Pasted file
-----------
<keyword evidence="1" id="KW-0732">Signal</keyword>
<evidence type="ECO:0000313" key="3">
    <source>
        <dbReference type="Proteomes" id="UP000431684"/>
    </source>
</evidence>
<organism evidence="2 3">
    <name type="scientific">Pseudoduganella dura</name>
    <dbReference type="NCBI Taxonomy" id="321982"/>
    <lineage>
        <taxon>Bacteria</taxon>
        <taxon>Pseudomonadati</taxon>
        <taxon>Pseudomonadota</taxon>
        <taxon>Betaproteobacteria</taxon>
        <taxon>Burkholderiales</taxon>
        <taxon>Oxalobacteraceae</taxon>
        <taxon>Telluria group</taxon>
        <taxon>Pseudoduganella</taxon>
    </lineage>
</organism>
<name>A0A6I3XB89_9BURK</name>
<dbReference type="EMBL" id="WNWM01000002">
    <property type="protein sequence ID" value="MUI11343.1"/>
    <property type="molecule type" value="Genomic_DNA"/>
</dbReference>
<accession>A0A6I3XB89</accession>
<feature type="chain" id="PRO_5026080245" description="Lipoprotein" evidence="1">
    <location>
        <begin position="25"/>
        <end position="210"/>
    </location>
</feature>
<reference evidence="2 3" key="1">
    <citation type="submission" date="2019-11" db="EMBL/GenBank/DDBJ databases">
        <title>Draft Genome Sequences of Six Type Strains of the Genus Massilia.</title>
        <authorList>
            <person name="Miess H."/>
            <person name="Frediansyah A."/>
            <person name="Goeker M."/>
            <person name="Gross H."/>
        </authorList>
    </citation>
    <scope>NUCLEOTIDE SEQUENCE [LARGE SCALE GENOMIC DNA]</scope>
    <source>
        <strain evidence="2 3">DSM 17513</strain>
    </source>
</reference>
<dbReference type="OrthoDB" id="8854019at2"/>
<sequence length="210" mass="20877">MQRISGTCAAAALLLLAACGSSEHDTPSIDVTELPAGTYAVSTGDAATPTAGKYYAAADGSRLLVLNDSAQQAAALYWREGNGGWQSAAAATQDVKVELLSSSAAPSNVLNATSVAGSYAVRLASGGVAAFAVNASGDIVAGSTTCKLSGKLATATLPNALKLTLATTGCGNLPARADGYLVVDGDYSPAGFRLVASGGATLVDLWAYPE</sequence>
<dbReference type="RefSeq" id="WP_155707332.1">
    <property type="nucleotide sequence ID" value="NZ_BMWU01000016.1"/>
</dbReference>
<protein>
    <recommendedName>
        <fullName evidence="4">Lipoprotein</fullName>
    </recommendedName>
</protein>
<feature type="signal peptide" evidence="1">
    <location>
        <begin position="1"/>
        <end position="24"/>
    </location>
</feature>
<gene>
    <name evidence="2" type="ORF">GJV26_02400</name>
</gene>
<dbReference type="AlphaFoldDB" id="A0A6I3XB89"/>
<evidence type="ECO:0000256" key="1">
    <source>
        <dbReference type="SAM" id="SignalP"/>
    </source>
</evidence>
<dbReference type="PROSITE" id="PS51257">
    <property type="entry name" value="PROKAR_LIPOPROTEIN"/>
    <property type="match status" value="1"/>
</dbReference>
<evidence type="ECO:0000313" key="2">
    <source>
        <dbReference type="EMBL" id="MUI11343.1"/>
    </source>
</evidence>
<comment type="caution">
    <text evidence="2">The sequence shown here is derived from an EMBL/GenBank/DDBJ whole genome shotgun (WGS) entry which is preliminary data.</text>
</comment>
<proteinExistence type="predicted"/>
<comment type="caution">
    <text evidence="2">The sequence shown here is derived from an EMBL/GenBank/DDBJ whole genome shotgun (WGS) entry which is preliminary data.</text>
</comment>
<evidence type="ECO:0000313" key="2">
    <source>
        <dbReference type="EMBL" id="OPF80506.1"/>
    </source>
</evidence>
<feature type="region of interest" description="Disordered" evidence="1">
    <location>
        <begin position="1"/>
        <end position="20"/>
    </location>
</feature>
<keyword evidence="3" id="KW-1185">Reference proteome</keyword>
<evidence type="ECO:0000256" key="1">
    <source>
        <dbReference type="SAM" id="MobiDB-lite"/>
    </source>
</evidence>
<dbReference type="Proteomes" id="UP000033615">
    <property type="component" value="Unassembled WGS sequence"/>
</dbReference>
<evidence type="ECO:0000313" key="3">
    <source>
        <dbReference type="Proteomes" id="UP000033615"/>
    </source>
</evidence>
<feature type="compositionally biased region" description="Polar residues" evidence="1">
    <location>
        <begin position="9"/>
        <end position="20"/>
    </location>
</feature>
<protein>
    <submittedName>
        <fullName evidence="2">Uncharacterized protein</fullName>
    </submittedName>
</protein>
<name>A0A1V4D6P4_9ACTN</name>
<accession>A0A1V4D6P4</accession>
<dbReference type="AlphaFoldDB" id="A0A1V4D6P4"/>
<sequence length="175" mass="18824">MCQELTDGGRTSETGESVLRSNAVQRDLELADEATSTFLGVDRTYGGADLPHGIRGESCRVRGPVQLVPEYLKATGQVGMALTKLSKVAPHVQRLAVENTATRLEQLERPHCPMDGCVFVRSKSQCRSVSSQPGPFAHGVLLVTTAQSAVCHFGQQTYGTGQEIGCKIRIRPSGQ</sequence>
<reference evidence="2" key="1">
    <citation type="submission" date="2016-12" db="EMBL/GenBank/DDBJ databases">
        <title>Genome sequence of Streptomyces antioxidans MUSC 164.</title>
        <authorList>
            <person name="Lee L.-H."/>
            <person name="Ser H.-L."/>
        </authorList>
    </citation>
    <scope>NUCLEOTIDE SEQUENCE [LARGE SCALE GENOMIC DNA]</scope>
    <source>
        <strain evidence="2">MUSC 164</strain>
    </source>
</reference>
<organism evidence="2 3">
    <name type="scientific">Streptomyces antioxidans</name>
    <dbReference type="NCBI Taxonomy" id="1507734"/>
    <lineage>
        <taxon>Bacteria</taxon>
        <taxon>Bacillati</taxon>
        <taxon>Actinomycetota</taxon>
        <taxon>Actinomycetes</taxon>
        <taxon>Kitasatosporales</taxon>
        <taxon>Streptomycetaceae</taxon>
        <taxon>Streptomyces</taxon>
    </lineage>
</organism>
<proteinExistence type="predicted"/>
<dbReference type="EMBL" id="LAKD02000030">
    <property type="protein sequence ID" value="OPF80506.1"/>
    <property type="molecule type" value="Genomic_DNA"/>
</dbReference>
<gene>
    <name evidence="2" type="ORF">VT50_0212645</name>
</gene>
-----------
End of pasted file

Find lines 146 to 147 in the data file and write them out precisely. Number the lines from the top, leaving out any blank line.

        <taxon>Bacteria</taxon>
        <taxon>Bacillati</taxon>